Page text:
November 11th – St. Martin's day, besides Remembrance Day. In the history of the church, November 11th was the start of Advent, also known as St. Martin's Lent – Advent was the period of 40 days before Christmas. Because of the similarities between Advent and Lent, purple, the colour of penitence and repentance was used for both seasons. Latterly, with Advent being shortened, to the four weeks before the celebration of the Incarnation, and to differentiate it from Lent, we have started to use blue as the colour for Advent, and so if you are at another Anglican church ,and you see blue being used, that is why.
There are some definite similarities between Advent and Lent, holy waiting, a sense of return, or turning back to God, a sense of anticipation leading up to a celebration: Advent with the celebration of the Incarnation, Lent with the celebration of the Resurrection – both ways in which God was breaking into the world in new and different ways, with the Incarnation in taking on human form, living in the flesh and blood. With the resurrection, life beyond the death of the body. Both of these showing God's fulfilment of the promises of God being with us, and of God's promises for life beyond death. There are some differences though too – in Advent we are waiting for the celebration of God breaking into the world, with Lent we are waiting from God breaking out of the tomb.
As society and culture around us kicks into high gear with celebrating “Christmas,” we are in this strange position, totally at odds with the expectations of instant gratification that surround us. At this crazy time of year when everything becomes so busy and such a rush, we need to carve out some time for ourselves so that we can wait, so that we can be, and listen to the Holy Spirit. It is hard, and it takes work – especially when everything around us is telling us not to! The church has a long and venerable history of waiting on God though! And before that.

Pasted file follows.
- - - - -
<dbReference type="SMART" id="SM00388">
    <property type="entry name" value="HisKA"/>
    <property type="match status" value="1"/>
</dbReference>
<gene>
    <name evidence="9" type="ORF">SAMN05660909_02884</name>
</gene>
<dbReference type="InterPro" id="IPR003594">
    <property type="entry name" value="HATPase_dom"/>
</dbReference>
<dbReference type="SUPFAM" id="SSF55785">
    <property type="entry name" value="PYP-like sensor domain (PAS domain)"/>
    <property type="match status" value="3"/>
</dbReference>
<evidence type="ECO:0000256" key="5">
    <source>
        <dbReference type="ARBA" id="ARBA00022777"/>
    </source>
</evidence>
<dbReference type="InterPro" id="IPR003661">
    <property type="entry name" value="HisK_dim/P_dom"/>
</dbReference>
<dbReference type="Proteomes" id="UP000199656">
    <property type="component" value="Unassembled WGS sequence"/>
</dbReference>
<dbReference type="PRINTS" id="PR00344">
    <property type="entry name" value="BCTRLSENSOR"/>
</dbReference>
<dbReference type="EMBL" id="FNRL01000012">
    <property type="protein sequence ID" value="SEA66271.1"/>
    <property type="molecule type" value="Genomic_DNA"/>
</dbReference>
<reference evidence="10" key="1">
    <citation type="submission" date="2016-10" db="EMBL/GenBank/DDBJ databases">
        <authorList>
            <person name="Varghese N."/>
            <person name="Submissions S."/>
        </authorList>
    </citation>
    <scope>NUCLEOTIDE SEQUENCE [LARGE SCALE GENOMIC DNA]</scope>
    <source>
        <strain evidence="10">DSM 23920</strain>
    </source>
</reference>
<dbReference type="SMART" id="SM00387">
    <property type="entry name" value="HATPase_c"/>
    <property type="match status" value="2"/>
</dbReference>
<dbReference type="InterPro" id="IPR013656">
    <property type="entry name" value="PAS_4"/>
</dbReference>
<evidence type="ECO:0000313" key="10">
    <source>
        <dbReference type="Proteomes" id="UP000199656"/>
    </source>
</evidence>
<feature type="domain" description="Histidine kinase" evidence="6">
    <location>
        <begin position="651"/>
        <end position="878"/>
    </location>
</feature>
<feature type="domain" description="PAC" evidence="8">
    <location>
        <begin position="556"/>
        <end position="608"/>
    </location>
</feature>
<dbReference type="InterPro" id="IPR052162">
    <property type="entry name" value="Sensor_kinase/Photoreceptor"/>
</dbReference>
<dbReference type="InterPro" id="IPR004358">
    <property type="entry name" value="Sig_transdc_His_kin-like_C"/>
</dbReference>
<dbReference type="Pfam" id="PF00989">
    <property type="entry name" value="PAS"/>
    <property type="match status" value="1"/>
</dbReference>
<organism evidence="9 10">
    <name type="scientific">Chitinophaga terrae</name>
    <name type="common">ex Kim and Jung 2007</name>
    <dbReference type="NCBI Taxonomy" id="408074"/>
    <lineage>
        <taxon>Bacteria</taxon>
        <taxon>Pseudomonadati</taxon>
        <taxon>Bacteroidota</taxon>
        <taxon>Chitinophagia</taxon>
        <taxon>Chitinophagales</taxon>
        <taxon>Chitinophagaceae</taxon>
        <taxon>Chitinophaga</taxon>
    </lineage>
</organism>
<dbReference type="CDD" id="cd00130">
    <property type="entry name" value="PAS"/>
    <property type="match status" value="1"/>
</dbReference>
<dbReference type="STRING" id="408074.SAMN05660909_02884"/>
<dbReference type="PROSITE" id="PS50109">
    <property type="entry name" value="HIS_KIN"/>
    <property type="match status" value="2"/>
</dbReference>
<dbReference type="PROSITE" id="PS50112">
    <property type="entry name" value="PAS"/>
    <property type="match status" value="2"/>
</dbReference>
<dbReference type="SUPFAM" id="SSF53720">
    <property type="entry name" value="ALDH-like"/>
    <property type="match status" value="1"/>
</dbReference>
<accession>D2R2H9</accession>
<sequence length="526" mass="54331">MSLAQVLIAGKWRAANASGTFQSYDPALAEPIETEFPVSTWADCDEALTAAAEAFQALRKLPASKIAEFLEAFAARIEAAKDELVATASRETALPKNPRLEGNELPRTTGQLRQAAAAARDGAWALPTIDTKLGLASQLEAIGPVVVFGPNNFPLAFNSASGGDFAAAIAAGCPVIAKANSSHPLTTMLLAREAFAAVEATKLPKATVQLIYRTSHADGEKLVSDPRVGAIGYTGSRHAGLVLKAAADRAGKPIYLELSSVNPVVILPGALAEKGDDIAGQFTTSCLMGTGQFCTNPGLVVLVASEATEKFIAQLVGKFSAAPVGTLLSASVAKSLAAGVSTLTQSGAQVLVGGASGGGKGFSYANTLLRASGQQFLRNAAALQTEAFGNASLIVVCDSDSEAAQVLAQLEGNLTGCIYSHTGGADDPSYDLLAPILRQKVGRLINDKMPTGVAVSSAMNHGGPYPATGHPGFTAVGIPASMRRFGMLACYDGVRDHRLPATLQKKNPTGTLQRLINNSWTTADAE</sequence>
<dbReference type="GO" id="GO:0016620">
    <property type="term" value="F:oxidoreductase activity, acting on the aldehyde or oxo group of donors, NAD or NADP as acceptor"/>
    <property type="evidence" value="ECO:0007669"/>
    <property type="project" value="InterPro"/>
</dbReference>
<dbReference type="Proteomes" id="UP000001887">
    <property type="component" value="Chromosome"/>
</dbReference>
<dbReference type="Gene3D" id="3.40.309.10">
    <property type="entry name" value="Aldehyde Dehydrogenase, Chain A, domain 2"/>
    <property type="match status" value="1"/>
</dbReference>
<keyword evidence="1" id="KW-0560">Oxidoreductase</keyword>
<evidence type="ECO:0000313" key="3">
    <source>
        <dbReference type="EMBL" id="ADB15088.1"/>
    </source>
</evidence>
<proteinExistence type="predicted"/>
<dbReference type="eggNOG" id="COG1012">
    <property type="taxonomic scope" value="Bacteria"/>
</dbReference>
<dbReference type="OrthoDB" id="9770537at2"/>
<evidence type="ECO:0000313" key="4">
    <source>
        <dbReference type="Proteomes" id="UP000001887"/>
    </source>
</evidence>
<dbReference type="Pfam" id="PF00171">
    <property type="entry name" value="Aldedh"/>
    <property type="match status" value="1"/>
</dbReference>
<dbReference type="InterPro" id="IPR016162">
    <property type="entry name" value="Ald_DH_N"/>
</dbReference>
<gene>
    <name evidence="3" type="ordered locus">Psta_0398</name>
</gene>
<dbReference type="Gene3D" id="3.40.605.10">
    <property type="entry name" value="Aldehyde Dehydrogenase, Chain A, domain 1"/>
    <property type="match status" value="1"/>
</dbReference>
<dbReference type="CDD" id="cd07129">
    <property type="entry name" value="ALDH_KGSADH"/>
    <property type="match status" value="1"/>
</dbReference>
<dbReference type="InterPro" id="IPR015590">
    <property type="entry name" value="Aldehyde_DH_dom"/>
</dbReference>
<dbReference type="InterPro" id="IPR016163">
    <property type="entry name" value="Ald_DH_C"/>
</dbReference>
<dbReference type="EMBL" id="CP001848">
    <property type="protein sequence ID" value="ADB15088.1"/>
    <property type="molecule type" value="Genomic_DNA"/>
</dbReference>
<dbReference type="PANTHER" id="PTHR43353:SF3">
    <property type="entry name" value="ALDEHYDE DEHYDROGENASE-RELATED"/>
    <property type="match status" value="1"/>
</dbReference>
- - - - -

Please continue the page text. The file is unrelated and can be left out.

The Isrealites waited on God when they were invaded and taken off into exile. They cried out “How long, O Lord, how long?!” The disciples when Jesus was crucified – they had to wait for the resurrection, and even then sightings were not to all, but to some. And then in Paul's time, the early church understood that Jesus' coming again would happen in their lifetime. And they waited, and waited and waited. We are the inheritors of the waiting, and of that cry – How long, O Lord, how long?
There is strength in waiting, and we can trust God. Again it is not easy, but we wait with expectation and anticipation because we know that God fulfils God's promises. We wait with peace, joy, hope and love, we wait with the inspiration of the Holy Spirit. We wait to create space in our lives for God. Amen.